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All issues / Volume 14 (2020) / Issue 4 (April)

The editor-in-chief, the Gatekeeper, would be 70
T. Czigany
Vol. 14., No.4., Pages 294-294, 2020
DOI: 10.3144/expresspolymlett.2020.25
This is an editorial article. It has no abstract.
A simple and universal strategy for preparing external stress-free two-way shape memory polymers by making use of the chemical crosslinkages derived from peroxide initiator
L. F. Fan, Y. N. Huang, M. Z. Rong, M. Q. Zhang
Vol. 14., No.4., Pages 295-308, 2020
DOI: 10.3144/expresspolymlett.2020.26
In the present work, a new strategy for preparing authentic two-way shape memory polymer was proposed by using a conventional crosslinked polyurethane (PU) containing crystalline poly(ε-caprolactone) (PCL) as the proof-ofconcept material. Lauroyl peroxide (LPO) was added as a chemical crosslinker for inducing secondary crosslinking during the programming. Having been stretched and heat treated without additional ingredients and chemicals, the trained PU showed the desired two-way shape memory effect. The crosslinking network created by LPO was successfully converted into internal stress supplier, which represents the core progress of this research. As the temperature changed, the reversible melting/re-crystallization of the crystalline phases elaborately cooperated with the compressed crosslinking network, leading to the implementation of two-way shape memory effect. Through the optimization of the LPO quality, an average reversible strain of up to ~21% in the direction of stretching was measured. In principle, all semi-crystalline polymers can be imparted with two-way shape memory effect following the above-proposed method. Given the great convenience of material selection, preparation, programming and application, the current research may have opened a new way for the production and usage of the smart materials in practice.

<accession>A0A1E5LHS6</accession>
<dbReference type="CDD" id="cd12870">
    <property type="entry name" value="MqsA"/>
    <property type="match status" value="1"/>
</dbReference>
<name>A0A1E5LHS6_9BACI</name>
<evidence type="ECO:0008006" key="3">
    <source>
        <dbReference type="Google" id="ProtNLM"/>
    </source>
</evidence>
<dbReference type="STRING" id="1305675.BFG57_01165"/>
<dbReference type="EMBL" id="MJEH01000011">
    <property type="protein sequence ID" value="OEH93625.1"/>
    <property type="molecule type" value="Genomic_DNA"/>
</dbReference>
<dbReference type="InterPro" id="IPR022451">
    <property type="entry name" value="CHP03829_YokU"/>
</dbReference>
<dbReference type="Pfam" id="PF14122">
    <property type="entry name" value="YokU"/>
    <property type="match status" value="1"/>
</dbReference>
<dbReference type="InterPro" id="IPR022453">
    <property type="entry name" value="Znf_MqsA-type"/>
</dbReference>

A review on the extraction of pineapple, sisal and abaca fibers and their use as reinforcement in polymer matrix
S. Radoor, J. Karayil, S. M. Rangappa, S. Siengchin, J. Parameswaranpillai
Vol. 14., No.4., Pages 309-335, 2020
DOI: 10.3144/expresspolymlett.2020.27
In recent years, researchers across the globe have switched from synthetic fibers to natural fibers for the fabrication of composites. The desirable properties of natural fibers which attracted researchers, as well as academicians, are its low density, easy availability, environmentally friendly nature, biodegradability, and high specific strength. Hence in the last decade, there is tremendous progress in the development of natural fiber-reinforced composites for various industrial applications. The current review focused on the recent progress in natural fiber-reinforced polymer composite. The natural fibers discussed in this review are derived from leaves, namely pineapple, sisal, and abaca. The extraction and processing of these fibers are briefly outlined. The properties and application of natural fiber-reinforced composites are also addressed in this review. One of the drawbacks of natural fiber is its poor compatibility with the polymer matrix. The different treatment methods to improve the fiber-matrix interaction are also summarized in the present review.
Uncatalyzed urethane forming reaction of 1,3-xylylene diisocyanate with aliphatic alcohols of varying chain lengths and polyols
L. Nagy, A. Juhasz, M. Zsuga, S. Keki
Vol. 14., No.4., Pages 336-347, 2020
DOI: 10.3144/expresspolymlett.2020.28
In this article, we report a detailed study on the kinetics of the reaction of 1,3-xylylene diisocyanate (1,3-XDI) with alcohols of varying alkyl chain lengths and with low molecular weight polyols such as monomethoxylated polyethylene glycol (mPEG) and polytetrahydrofuran (PTHF) in toluene, in the absence of a catalyst. It was found that the pseudo-firstorder rate coefficient increased with the increasing alkyl chain length (k1,app was found to be 0.0166 and 0.0341 min–1 for 1-propanol and 1-hexanol, respectively) and the reactivities of the 1,3-xylyene diisocyanate towards the alcohols and polyols are between those of the aromatic and alkyl isocyanates. The activation energies were also determined and were found to vary from 25.6 to 38.6 kJ/mol (from 1-propanol to 1-hexanol). According to further kinetic studies, the rate coefficients k1,app and k2,app for the reaction of 1,3-XDI with PTHF were determined to be (1.13±0.01)・10–2 and (1.28±0.01)・10–2 min–1, respectively. It was also found that the rate constants did not depend significantly on the length of the polymer chain. However, significantly lower rate coefficients were obtained for the 1,3-XDI-mPEG reaction (k1,app = (2.64±0.03)・10–3 min–1 and k2,app = (2.45±0.03)・10–3 min–1). Besides, the dependence of the pseudo-first-order rate coefficient on the concentration of the alcohols was also studied, and based on these findings a reaction mechanism is proposed.
Multi-responsive shape memory polymer printed by fused deposition modeling technique
J. Liu, L. Zhao, Y. Guo, H. Zhang, Z. Zhang
Vol. 14., No.4., Pages 348-357, 2020
DOI: 10.3144/expresspolymlett.2020.29